Those of you who are long term followers of this blog know I have been in search of the perfect meatball for a while now – see these posts here and here. The search is over, I have found the pot of gold meatballs at the end of the rainbow.
They are all in this book – Meatballs, the Ultimate Guide by Matteo Bruno. Matteo Bruno is one of those interesting people who seem to be successful at whatever they turn their hand to, as a film and television producer, restaurant owner or in this case, the author of a cookbook. The recipes in the book are used in his Melbourne restaurants, The Meatball & Wine Bar.
This really is the ultimate guide to meatballs. I first came across the book in the library. After trying many of the recipes, I bought the book myself, deciding it was worth investing in as an added resource for our cookbook shelf. It is full of as many varieties of meatballs as you could think of. It also has chapters at the end full of the sauces and sides perfect for serving with meatballs.
One thing to note about this book is that these aren’t your average meatballs, they are the next step up in meatballs. This usually means that the recipes are the next step up in terms of the number of ingredients and the steps involved in making them. Even the recipes that look simple can be deceptive, starting with steps such as “first make home made tomato sauce”.
I found myself taking a few shortcuts here and there, like roughly chopping olives and stirring them through the mixture rather than stuffing each olive and placing it in the centre of a meatball as suggested in the recipe. They still tasted great.
Some of the recipes we tried include:
- Meatballs Rustico – classic
- Lamb, Roasted Potato and Rosemary – just like balls of roast dinner
- Beef & Veal with Chilli-stuffed Olives – time consuming to prepare, but worth it
- Pork, Toasted Walnut & Honey – great
- Beef & Pork with Licorice & Red Wine – delicious, and just enough licorice for a really interesting flavour
Our favourite were the pork and peanut meatballs with water chestnuts, although we replaced the peanuts with cashews because of a food allergy – swap them back again if you prefer the original recipe. The publishers have kindly given me permission to reproduce the recipe for these meatballs from the Meatballs, the Ultimate Guide book. You can find tinned water chestnuts and Japanese mayonnaise in the supermarket or in Asian grocery shops.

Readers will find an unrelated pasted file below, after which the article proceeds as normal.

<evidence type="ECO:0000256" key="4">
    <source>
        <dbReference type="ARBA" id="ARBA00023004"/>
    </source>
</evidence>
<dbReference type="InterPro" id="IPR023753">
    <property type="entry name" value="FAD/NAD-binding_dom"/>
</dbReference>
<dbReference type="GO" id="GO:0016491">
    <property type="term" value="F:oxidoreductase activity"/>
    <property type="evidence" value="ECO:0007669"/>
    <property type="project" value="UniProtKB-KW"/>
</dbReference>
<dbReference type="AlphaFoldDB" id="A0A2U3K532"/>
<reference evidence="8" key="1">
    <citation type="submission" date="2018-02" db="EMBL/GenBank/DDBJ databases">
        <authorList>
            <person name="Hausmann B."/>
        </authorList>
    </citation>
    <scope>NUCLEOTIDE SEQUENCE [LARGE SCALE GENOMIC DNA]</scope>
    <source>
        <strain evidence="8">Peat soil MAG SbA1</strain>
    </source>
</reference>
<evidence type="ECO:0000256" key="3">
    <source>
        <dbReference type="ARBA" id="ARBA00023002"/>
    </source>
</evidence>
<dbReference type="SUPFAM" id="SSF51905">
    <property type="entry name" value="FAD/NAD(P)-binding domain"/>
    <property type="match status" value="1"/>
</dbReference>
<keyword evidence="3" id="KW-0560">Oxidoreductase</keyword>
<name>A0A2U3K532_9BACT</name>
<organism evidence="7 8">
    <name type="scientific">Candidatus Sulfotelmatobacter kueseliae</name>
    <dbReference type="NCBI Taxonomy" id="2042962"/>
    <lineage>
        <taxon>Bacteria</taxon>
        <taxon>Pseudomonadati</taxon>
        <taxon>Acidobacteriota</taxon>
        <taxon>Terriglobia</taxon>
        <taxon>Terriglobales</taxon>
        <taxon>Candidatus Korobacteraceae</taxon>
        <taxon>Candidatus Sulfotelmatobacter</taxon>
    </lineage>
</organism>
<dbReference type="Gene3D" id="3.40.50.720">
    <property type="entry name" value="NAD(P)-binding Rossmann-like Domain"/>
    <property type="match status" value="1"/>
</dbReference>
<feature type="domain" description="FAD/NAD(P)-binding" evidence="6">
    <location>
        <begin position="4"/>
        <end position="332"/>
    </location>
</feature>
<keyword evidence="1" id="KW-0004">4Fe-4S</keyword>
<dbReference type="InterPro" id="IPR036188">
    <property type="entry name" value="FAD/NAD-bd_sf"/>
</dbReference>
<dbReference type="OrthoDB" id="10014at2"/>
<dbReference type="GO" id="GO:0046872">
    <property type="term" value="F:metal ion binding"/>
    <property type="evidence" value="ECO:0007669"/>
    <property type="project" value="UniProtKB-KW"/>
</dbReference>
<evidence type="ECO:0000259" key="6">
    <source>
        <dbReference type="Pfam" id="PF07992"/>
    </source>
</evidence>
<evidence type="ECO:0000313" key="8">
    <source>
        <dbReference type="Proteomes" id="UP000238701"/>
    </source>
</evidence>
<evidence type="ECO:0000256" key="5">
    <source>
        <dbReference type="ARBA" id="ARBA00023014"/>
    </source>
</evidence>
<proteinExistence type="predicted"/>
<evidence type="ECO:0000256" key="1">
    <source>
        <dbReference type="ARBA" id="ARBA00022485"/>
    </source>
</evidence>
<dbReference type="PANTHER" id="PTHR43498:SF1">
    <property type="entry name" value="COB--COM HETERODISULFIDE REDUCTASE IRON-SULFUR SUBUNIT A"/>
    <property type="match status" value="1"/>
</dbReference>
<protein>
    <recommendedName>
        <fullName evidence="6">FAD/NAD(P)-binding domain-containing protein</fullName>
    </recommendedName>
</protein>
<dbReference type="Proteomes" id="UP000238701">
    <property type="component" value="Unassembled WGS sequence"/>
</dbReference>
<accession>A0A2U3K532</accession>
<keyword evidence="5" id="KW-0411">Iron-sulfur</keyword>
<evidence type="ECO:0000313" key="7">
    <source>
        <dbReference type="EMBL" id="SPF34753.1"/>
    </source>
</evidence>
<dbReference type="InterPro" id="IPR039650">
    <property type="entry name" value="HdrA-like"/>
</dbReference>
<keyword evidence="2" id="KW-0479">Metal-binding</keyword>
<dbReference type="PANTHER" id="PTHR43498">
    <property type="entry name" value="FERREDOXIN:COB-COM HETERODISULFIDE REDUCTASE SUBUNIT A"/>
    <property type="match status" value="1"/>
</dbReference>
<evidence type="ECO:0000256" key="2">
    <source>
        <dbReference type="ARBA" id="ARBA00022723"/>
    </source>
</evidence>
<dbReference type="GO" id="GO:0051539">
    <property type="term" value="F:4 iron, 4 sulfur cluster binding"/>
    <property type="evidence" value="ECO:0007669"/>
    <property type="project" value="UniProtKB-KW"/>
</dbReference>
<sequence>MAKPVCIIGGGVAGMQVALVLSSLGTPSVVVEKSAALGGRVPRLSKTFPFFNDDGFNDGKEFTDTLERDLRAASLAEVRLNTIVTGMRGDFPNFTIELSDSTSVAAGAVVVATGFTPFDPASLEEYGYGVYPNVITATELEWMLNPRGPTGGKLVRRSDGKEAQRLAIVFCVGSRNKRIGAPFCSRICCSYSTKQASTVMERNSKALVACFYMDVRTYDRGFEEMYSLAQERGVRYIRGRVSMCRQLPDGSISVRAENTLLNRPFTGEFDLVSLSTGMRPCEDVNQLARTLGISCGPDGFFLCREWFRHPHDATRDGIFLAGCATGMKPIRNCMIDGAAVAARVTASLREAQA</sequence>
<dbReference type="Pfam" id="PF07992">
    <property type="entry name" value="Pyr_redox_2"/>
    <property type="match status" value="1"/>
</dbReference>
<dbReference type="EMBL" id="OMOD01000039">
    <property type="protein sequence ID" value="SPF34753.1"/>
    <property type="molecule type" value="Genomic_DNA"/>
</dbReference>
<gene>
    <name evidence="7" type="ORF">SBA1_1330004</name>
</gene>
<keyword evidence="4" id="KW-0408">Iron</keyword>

Pork, cashew (originally peanut) and water chestnut meatballs
- 1kg (2 LB) minced (ground) pork
- 4 garlic cloves, crushed
- 60g (2¼ OZ) ginger, grated
- 120g (4¼ OZ) water chestnuts, diced
- 2 tablespoons oyster sauce
- 2 tablespoons hoisin sauce
- 100ml (3½ FL OZ) soy sauce
- 2 tablespoons Japanese mayonnaise
- 1 white onion, finely diced
- zest of 1 small lime
- 50g (1 large bunch) coriander, leaves picked and chopped
- 1 egg, whisked
- 120g (4¼ OZ) roasted cashews, cooled and crushed
- sesame oil
- bean sprouts (optional)
- 2 fresh green chillies, sliced (optional)
- juice of 1 lime, for drizzling (optional)
In a mixing bowl, combine all the ingredients (except the nuts and sesame oil) and season with a pinch of white pepper and salt. Set the mixture aside to cool in the refrigerator for up to 1 hour. This will allow the aromatics to infuse into the pork.
Remove the mixture from the refrigerator, add the nuts and combine. Using your hands, roll the mixture into balls.
Heat a drizzle of sesame oil in an ovenproof frying pan over medium heat. Introduce the meatballs a few at a time into the hot pan, taking care not to overcrowd the pan. Constantly move the pan in a circling motion. This will help the balls roll around the pan and achieve a nice even brown colour. You can do this in stages. This should take 3-5 minutes.
Once each ball has colour, add them all to the pan, transfer to the humid oven and cook for 8 minutes.
Serve immediately on lettuce leaves.
Note: You can buy the nuts already roasted, but if you want to do them yourself, simply spread them out on a roasting tray and bake them in a dry oven at 160°C (315°F) for about 15 minutes.
Note: For extra crunch and heat, add bean sprouts, some grated ginger and sliced green chilli to the lettuce leaves with the meatballs. Drizzle with lime juice.
(This recipe appears on page 70 of the Meatballs book)
One disadvantage of making meatballs is that they can be quite time consuming, all that shaping and rolling. I have to admit I got bored part way through making the Rustico meatballs from the book, so I turned the remaining portion of the mixture into a meatloaf, with a little sauce spooned over the top. Also very tasty, and a lot quicker!
Meatballs: The Ultimate Guide is available online and in bookstores (and in my local library).
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